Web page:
All Aboard! Exploring the Newfoundland Railway

Railway / Coastal History

Social/Economic Impact

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Social Impact and Economic Growth

From the very beginning, it was anticipated that the railway would transform Newfoundland. The push to modernize was behind much of the late 19th century railway construction, railway politics, and railway financing. Newfoundland had to be "ready" for the 20th century or it would be left behind the rest of the Empire and its North American neighbours.

The railway was intended to make Newfoundland more competitive globally. It was necessary that the "Oldest Colony" be able to compete in the modern world, and it was seen as central to economic development. Development of a mixed economy of land-based resource extraction and manufacturing would replace the almost sole reliance on the cod fishery.

Financial efforts to maintain the fledgling line helped push Newfoundland's public debt from $4.1 million to $17.3 million in 1898. However, the millions that were spent on building the railway - supplies and labour, found their way into the economy that until then had been based largely on barter.

Over the years, the Railway proved a tremendous advantage, and increased growth of communities at the Island's major bays. Important Railway centres were Clarenville, Lewisporte, Bishop's Falls and Humbermouth. Refrigerated car service enabled the shipping of frozen fish, vegetables and other foodstuffs throughout the island. The railway and coastal services were essential in developing Newfoundland's large fishing, forest, mining and hydro-electric industries. The vital nature of those services was proven when the 1948 strike interrupted all mail, commercial, and industrial activities. By 1949, the railway and coastal services themselves were a major industry, with over 2,500 employees.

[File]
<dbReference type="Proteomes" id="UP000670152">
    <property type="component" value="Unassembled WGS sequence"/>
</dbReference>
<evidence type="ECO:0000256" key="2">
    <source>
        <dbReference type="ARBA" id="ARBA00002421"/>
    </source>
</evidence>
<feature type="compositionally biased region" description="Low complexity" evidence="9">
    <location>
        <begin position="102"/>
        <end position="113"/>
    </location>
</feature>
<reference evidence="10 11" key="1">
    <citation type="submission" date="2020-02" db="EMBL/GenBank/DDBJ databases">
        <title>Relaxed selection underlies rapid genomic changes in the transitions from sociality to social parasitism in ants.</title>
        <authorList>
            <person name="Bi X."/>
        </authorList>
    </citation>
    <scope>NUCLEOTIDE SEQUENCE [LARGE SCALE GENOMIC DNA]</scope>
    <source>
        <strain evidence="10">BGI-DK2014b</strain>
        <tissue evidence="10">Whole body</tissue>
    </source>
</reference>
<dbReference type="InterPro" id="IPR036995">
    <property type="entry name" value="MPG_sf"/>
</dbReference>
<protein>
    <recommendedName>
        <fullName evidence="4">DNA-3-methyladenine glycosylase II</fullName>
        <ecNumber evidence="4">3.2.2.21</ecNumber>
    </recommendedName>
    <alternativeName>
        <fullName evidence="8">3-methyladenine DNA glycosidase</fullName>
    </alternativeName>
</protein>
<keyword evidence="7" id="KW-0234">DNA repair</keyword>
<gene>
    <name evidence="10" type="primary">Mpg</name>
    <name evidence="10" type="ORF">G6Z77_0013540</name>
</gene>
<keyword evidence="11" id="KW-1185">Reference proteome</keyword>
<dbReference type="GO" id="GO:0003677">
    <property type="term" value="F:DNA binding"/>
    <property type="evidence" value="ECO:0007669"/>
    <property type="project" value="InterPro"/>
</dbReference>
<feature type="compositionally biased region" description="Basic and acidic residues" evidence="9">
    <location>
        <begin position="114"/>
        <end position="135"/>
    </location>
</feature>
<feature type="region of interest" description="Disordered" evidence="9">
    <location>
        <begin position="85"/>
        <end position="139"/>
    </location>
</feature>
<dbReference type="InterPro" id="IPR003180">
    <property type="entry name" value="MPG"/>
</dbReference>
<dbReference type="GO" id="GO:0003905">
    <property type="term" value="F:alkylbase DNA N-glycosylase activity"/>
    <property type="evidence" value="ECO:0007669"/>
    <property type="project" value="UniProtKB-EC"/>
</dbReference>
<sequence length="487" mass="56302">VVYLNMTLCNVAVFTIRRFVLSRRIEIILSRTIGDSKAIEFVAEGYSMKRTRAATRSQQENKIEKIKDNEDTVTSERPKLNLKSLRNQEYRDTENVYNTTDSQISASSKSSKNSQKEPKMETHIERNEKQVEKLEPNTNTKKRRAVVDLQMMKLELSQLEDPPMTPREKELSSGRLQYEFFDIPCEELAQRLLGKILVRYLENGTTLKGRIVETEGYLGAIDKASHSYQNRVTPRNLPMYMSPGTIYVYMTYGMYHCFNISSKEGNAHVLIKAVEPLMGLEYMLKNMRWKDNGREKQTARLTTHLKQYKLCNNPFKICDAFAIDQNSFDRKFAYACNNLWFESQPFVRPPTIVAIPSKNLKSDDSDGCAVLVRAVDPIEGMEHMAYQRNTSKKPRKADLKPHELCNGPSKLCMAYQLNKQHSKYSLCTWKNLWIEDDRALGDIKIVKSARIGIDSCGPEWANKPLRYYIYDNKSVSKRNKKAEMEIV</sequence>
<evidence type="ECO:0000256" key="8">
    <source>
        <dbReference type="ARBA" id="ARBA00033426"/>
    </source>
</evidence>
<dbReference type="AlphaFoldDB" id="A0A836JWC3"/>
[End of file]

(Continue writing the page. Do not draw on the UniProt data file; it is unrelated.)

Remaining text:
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Advertisement poster for the S.S. Caribou.
Named to commemorate the Royal Newfoundland Regiment, the S.S. Caribou was a source of national pride. It demonstrated the commitment of the Newfoundland Government to provide first-class Railway and Coastal Boat Services. C.N. Pensioners Association.
The S.S. Bruce in Port aux Basques.
The S.S. Bruce commenced ferry service between North Sydney, Nova Scotia, and Port aux Basques in 1887, contributing to increasing tourism in Newfoundland. A.R. Penney Collection.
During the construction of the Pulp and Paper Mill in Corner Brook, c. 1923.
The construction of the railway line led to the start-up of important industries such as the pulp and paper mill in Corner Brook and Grand Falls. Corner Brook Museum and Archives.